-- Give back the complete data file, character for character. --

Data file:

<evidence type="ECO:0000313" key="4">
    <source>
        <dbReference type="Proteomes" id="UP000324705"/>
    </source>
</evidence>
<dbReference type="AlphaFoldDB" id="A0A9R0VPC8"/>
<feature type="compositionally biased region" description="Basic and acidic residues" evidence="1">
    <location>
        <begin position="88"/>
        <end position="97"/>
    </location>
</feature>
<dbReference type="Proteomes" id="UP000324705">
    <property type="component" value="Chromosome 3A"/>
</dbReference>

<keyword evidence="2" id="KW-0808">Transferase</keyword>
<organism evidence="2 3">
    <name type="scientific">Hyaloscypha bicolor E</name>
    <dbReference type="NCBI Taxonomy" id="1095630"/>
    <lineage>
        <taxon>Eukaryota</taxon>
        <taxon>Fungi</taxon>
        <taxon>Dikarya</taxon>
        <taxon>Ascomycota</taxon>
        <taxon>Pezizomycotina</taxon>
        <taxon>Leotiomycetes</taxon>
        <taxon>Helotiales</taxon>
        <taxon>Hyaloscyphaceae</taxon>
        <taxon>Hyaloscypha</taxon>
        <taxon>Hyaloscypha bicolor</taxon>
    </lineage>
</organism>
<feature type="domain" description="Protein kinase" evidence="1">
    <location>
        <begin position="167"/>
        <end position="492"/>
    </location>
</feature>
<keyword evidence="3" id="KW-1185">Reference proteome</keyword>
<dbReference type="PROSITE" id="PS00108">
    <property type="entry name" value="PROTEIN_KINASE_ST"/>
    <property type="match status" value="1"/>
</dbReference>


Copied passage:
<evidence type="ECO:0000313" key="4">
    <source>
        <dbReference type="Proteomes" id="UP000324705"/>
    </source>
</evidence>
<dbReference type="AlphaFoldDB" id="A0A9R0VPC8"/>
<feature type="compositionally biased region" description="Basic and acidic residues" evidence="1">
    <location>
        <begin position="88"/>
        <end position="97"/>
    </location>
</feature>
<dbReference type="Proteomes" id="UP000324705">
    <property type="component" value="Chromosome 3A"/>
</dbReference>

<keyword evidence="2" id="KW-0808">Transferase</keyword>
<organism evidence="2 3">
    <name type="scientific">Hyaloscypha bicolor E</name>
    <dbReference type="NCBI Taxonomy" id="1095630"/>
    <lineage>
        <taxon>Eukaryota</taxon>
        <taxon>Fungi</taxon>
        <taxon>Dikarya</taxon>
        <taxon>Ascomycota</taxon>
        <taxon>Pezizomycotina</taxon>
        <taxon>Leotiomycetes</taxon>
        <taxon>Helotiales</taxon>
        <taxon>Hyaloscyphaceae</taxon>
        <taxon>Hyaloscypha</taxon>
        <taxon>Hyaloscypha bicolor</taxon>
    </lineage>
</organism>
<feature type="domain" description="Protein kinase" evidence="1">
    <location>
        <begin position="167"/>
        <end position="492"/>
    </location>
</feature>
<keyword evidence="3" id="KW-1185">Reference proteome</keyword>
<dbReference type="PROSITE" id="PS00108">
    <property type="entry name" value="PROTEIN_KINASE_ST"/>
    <property type="match status" value="1"/>
</dbReference>